Makō (Makō-ha-kirikiri)

Makō (Makō-ha-kirikiri) the Ngāti Kurī chief was the brother of Marukaitātea (Maru) (Marukaitātea) of Kaikōura. His wife Te Rōpuake was the eldest daughter of Te Rakiwhakaputa of Rapaki.

Makō was a great fighter and there are many stories of his exploits with his Ngāti Kurī brothers. At the battle known as “Ōpokihi” against Ngāti Māmoe, Makō and his younger brother Kahupupuni rescued their brother Maru from certain death using their fighting skills.

At the pā Pariwhakatau near the Conway area Makō was present with his sisters Te Apai (mother of Te Ruahikihiki) and Tokerau (both wives of Manawaiwaho), when Manawa was killed by Tukiauau. Their lives were spared as they were protected by Te Hineumutahi. They were taken to the gates of the pā and forced to exit through the open legs of their guardian Te Hineumutahi.

For a male of Makō’s rank this was a humiliating experience. His sisters offered him sage advice and said for him to leave worrying about his mana when he was out of danger.

On reaching a safe distance from the pā Makō called back to the inhabitants saying:

Ko wai tērā e Ngāti Māmoe ka puta atu? E noho i tō koutou pā whakaika ā koutou tamariki, e moe i ō koutou wāhine, kia pēnā ake koe āpōpō. Mā taua Makō nei hoki e kai te tākerekere o tō matau.

Translation: Who is Ngāti Māmoe that I have escaped from? Stay in your pā, feed your children, sleep with your wives and the same tomorrow. This shark will rip the binding threads of your fish hook.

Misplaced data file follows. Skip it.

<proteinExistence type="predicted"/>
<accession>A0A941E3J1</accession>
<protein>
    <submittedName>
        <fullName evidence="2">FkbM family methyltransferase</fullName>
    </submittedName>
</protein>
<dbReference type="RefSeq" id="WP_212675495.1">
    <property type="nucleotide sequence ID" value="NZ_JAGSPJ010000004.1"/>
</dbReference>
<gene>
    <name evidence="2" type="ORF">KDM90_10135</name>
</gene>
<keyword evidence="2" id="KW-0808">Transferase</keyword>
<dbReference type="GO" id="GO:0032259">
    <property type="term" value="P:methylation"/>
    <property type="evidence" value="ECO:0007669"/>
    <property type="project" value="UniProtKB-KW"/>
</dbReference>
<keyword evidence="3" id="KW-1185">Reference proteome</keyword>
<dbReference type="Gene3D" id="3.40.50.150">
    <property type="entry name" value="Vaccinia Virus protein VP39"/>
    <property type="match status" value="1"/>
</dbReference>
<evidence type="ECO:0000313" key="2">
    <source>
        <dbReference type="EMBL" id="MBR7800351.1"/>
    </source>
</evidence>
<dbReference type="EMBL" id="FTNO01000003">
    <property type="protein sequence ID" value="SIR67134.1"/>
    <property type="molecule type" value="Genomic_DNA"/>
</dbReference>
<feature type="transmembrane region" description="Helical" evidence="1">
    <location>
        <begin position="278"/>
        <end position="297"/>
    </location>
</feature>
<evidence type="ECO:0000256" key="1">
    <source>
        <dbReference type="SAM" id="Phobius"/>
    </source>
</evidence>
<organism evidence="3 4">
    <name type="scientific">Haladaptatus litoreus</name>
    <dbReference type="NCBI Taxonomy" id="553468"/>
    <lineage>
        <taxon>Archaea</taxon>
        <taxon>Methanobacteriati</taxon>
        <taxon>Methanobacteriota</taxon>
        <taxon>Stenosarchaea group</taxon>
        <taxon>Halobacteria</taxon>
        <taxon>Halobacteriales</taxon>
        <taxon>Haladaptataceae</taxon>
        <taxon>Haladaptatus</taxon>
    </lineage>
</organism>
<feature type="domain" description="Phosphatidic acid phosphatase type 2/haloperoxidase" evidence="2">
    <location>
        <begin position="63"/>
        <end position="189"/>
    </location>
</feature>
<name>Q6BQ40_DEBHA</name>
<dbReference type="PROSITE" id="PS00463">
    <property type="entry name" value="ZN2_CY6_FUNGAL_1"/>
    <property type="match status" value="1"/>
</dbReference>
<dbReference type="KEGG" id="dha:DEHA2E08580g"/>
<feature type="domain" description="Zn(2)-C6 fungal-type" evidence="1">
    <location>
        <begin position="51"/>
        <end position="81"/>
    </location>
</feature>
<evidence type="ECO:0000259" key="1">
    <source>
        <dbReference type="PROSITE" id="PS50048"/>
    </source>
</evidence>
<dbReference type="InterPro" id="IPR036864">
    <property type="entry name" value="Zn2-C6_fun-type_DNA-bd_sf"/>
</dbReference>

Moving south

Along with other senior Ngāti Kurī chiefs Makō would make the move from Kaikōura following reports of the riches to be found further south. This was a huge incentive for them to claim new lands (tapatapa) for themselves. There is a question whether the chiefs had divided up the lands before they left Kaikōura or that they were charged to go to these locations by Tūrakautahi as head of Ngāti Tūhaitara.

Makō was said to have asked Kaiapu and Tamakino (who had explored further south) and had seen a lake named Wairewa, what food was available there. They replied that there were weka, kākā, kererū and tuna (eels). At which Makō was said to have make his claim (tapatapa) with the well known saying:

Ki uta he uruka mō tōku upoko, ki tai he turaka mō ōku waewae.

Translation: Inland a pillow for my head and on the shores a rest for my feet.

The name of his pā at Little River was called Ōtāwiri. He gave it this name after a battle against Ngāti Wairaki of the west coast known as “Tāwiri-o-Te Makō”. It was at this place on the banks of Lake Mahinapua that Makō and Moki retaliated for the deaths of Tanetiki (elder son of Tūāhuriri) and Tūtaemaro, Ngāi Tūāhuriri chiefs. Their bodies had been found piled (tāwiri) in the waters at the lakeside.

Makō settled with his people at Wairewa (Lake Forsyth) where his descendants still take part in the annual harvesting of eels from the tuna heke (eel migration). Each year the eels make their way by crawling over the shingles at Poranui (Birdlings Flat) to the sea so they can make there way to breeding grounds in the Pacific Ocean.


  • Te Maire Tau and Atholl Anderson editors. Ngāi Tahu A Migration History. Bridget William Books, 2008
  • Told by Teone Taare Tikao to Herries Beattie. Tikao Talks. Cadsonbury Publications Christchurch, 2004
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